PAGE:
Head coach Tom Coughlin is not part of the solution for the New York Giants. He is a big part of the problem for the 0-6 Giants and needs to face the music for a team which he has had every opportunity to mold in his image.
Yet, as NFL Network's Ian Rapoport reported at halftime, the Giants are set to give Coughlin the ability to choose his own fate at the end of the season, and he's likely returning for next season.
That, frankly, is a terrible idea.
I can practically hear the apologists from here—decrying the "what have you done for me lately" NFL media and repeating the fact that Coughlin has two Super Bowl rings as a head coach ad infinitum. Look, that's all well and good, but this isn't about "what have you done for me lately"; it's about what can you do for me tomorrow.
If Coughlin decides to stick around for 2014, he'll be 68 and still one of the oldest NFL head coaches of all-time. The Giants, with very little potential to make any sort of a run this season, will be rebuilding (or at least restocking) next season. If Coughlin sticks around to start the rebuild, there's little-to-no reason to believe he'll be around to see it through.
The man loves coaching, I get it. But the NFL isn't real big on sentimentality or personal favors. If you can't get the job done, it's time to go.
Dating back to the beginning of last season, Coughlin is 9-13, including losing eight of his last 10. Quarterback Eli Manning has seemed to regress, throwing as many interceptions through six games this season (15) as he did all of last year. Once upon a time, Coughlin was considered an offensive genius, but he and offensive coordinator Kevin Gilbride have overseen an impotent and mistake-prone offense that finds the opponents' hands as much as they find the end zone.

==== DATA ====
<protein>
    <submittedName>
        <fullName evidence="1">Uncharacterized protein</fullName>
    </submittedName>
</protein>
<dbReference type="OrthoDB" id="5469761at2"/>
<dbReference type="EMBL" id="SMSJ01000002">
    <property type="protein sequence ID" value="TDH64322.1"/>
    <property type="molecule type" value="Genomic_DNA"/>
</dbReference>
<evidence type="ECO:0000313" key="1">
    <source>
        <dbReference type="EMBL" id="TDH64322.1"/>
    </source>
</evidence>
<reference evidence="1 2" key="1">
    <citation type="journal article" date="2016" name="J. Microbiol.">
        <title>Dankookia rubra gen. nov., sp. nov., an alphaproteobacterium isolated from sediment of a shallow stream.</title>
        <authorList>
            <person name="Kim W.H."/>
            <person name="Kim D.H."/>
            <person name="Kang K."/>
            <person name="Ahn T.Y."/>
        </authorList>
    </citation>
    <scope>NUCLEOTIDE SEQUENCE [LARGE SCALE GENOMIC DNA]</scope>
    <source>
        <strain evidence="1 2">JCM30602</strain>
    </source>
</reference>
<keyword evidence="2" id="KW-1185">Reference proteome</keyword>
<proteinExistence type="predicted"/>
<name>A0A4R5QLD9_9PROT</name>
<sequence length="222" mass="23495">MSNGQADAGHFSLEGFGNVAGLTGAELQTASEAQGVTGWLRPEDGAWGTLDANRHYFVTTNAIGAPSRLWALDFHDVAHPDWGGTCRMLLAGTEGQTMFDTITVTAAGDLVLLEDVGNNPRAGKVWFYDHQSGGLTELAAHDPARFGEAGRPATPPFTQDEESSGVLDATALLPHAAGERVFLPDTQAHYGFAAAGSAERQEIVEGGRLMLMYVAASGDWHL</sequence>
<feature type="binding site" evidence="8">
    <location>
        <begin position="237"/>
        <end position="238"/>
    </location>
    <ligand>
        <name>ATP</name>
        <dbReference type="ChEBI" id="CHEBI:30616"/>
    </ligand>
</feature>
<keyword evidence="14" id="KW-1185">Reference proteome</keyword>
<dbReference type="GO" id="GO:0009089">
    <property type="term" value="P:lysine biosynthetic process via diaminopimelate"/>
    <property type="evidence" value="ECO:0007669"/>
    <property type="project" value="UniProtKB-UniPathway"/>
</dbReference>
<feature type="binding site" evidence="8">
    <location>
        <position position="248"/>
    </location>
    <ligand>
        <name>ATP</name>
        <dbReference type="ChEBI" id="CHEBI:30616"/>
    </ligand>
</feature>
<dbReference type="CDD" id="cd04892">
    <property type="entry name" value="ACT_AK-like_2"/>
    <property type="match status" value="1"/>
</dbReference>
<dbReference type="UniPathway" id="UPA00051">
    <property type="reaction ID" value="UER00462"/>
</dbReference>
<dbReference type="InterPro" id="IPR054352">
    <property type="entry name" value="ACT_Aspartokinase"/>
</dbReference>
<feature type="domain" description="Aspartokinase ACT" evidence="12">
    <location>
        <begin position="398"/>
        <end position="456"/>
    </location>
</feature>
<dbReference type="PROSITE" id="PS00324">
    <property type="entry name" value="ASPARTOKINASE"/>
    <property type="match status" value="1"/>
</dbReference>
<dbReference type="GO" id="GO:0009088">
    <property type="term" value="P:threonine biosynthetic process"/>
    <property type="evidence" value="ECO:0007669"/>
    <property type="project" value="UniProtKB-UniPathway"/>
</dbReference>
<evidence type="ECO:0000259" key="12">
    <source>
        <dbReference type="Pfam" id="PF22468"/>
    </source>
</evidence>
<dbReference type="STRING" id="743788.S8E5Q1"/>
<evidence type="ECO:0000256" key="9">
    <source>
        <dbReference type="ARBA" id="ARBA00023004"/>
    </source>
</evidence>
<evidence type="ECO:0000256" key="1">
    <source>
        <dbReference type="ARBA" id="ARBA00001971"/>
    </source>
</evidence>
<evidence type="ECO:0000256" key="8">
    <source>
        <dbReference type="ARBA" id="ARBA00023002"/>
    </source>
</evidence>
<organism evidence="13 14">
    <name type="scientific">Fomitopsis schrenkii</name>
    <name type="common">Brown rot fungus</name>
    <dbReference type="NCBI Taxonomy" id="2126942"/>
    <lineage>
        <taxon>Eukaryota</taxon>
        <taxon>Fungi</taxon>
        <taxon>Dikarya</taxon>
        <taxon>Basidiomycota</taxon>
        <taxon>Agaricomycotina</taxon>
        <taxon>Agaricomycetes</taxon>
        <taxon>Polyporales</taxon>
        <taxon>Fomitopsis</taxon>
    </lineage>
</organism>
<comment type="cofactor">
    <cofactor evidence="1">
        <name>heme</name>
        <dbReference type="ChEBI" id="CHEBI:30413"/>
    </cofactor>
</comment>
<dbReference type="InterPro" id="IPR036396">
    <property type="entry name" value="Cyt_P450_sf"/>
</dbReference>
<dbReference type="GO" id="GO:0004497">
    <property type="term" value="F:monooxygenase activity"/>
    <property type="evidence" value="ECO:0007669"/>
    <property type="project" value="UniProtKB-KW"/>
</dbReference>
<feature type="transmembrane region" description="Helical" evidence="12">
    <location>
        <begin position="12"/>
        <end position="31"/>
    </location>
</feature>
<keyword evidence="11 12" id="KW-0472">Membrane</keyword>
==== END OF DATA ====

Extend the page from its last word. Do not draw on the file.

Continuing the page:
Then again, Coughlin's top man on the defensive side of the ball—Perry Fewell—hasn't been much better. The personnel could use some work, yes, but Fewell spent his formative football years learning from Cover 2 gurus like Lovie Smith and Dick Jauron. If you've identified those as two other coaches for whom the decline of the Cover 2 hasn't been kind, you win the prize.
I spoke to Giants wide receiver Victor Cruz a few weeks ago, and Cruz said that the issue had to do with guys not being excited anymore, and that Coughlin had tried to be more vocal and active to generate some excitement—something not in the coach's comfort zone.
Cruz also said that camaraderie on the team had fallen by the wayside. Things like wide receiver dinners, which were commonplace, had been replaced with the general hubbub of being a superstar in the world's biggest media market.
What Cruz wouldn't do is throw his head coach under the bus. He said that it would be a personal blow to him if Coughlin were fired. He called Coughlin the "epitome" of Giants football. Cruz also pointed out that the Giants had had their backs against this sort of wall before and have always come out swinging.
This wall, however, seems bigger, badder and more hopeless than the average hurdle. The Giants' hometown and all of the coverage that goes with it is only going to magnify the burn of the spotlight—every coaching misstep blown out of proportion and every mistake caught in the echo chamber.
If this were almost any other franchise, Coughlin might be fired tomorrow morning. Instead, the New York Giants are paralyzed by their noble loyalty. In almost any other circumstance, it would be admirable. Now, it could set the team back even further.
Wait until the end of the season, sure, but Tom Coughlin needs to go. He has lost this team, and it will not win anything of meaning again until they're finally done postponing his retirement party.